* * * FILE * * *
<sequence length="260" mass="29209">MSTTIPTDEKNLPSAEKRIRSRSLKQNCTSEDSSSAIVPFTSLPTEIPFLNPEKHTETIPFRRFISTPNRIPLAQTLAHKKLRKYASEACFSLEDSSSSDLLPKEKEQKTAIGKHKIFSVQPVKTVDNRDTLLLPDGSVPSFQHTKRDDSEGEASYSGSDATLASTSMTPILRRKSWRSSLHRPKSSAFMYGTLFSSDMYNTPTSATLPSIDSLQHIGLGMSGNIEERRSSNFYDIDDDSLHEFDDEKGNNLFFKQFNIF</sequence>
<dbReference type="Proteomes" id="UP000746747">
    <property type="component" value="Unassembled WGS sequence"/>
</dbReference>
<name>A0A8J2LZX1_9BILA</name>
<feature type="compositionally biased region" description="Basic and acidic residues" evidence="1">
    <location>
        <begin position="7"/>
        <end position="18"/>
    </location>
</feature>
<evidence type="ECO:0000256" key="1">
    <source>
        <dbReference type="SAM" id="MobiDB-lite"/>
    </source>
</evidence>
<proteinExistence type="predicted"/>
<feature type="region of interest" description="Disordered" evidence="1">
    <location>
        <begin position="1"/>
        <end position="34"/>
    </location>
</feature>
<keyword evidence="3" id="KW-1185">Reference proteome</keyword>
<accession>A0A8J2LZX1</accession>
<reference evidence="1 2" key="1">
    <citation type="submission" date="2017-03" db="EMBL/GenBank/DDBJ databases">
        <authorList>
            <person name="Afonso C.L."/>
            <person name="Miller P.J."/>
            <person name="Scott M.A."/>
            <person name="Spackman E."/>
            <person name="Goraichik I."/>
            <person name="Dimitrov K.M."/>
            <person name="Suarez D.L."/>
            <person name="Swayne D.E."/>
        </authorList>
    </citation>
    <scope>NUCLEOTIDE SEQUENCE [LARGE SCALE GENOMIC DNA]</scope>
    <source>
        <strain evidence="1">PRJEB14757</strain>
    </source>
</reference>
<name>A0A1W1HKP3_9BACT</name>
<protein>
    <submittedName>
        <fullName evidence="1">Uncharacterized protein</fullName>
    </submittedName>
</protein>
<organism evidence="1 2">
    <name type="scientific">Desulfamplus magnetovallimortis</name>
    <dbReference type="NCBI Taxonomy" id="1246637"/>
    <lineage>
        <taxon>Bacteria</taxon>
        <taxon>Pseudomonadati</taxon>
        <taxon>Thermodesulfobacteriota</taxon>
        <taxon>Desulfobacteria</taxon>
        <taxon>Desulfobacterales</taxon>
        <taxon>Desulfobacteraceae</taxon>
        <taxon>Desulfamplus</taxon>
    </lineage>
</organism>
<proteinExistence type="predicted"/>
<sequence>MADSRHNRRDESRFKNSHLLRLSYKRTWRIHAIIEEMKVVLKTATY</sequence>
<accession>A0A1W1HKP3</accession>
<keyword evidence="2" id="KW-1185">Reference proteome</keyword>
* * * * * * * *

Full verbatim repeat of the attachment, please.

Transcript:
<sequence length="260" mass="29209">MSTTIPTDEKNLPSAEKRIRSRSLKQNCTSEDSSSAIVPFTSLPTEIPFLNPEKHTETIPFRRFISTPNRIPLAQTLAHKKLRKYASEACFSLEDSSSSDLLPKEKEQKTAIGKHKIFSVQPVKTVDNRDTLLLPDGSVPSFQHTKRDDSEGEASYSGSDATLASTSMTPILRRKSWRSSLHRPKSSAFMYGTLFSSDMYNTPTSATLPSIDSLQHIGLGMSGNIEERRSSNFYDIDDDSLHEFDDEKGNNLFFKQFNIF</sequence>
<dbReference type="Proteomes" id="UP000746747">
    <property type="component" value="Unassembled WGS sequence"/>
</dbReference>
<name>A0A8J2LZX1_9BILA</name>
<feature type="compositionally biased region" description="Basic and acidic residues" evidence="1">
    <location>
        <begin position="7"/>
        <end position="18"/>
    </location>
</feature>
<evidence type="ECO:0000256" key="1">
    <source>
        <dbReference type="SAM" id="MobiDB-lite"/>
    </source>
</evidence>
<proteinExistence type="predicted"/>
<feature type="region of interest" description="Disordered" evidence="1">
    <location>
        <begin position="1"/>
        <end position="34"/>
    </location>
</feature>
<keyword evidence="3" id="KW-1185">Reference proteome</keyword>
<accession>A0A8J2LZX1</accession>
<reference evidence="1 2" key="1">
    <citation type="submission" date="2017-03" db="EMBL/GenBank/DDBJ databases">
        <authorList>
            <person name="Afonso C.L."/>
            <person name="Miller P.J."/>
            <person name="Scott M.A."/>
            <person name="Spackman E."/>
            <person name="Goraichik I."/>
            <person name="Dimitrov K.M."/>
            <person name="Suarez D.L."/>
            <person name="Swayne D.E."/>
        </authorList>
    </citation>
    <scope>NUCLEOTIDE SEQUENCE [LARGE SCALE GENOMIC DNA]</scope>
    <source>
        <strain evidence="1">PRJEB14757</strain>
    </source>
</reference>
<name>A0A1W1HKP3_9BACT</name>
<protein>
    <submittedName>
        <fullName evidence="1">Uncharacterized protein</fullName>
    </submittedName>
</protein>
<organism evidence="1 2">
    <name type="scientific">Desulfamplus magnetovallimortis</name>
    <dbReference type="NCBI Taxonomy" id="1246637"/>
    <lineage>
        <taxon>Bacteria</taxon>
        <taxon>Pseudomonadati</taxon>
        <taxon>Thermodesulfobacteriota</taxon>
        <taxon>Desulfobacteria</taxon>
        <taxon>Desulfobacterales</taxon>
        <taxon>Desulfobacteraceae</taxon>
        <taxon>Desulfamplus</taxon>
    </lineage>
</organism>
<proteinExistence type="predicted"/>
<sequence>MADSRHNRRDESRFKNSHLLRLSYKRTWRIHAIIEEMKVVLKTATY</sequence>
<accession>A0A1W1HKP3</accession>
<keyword evidence="2" id="KW-1185">Reference proteome</keyword>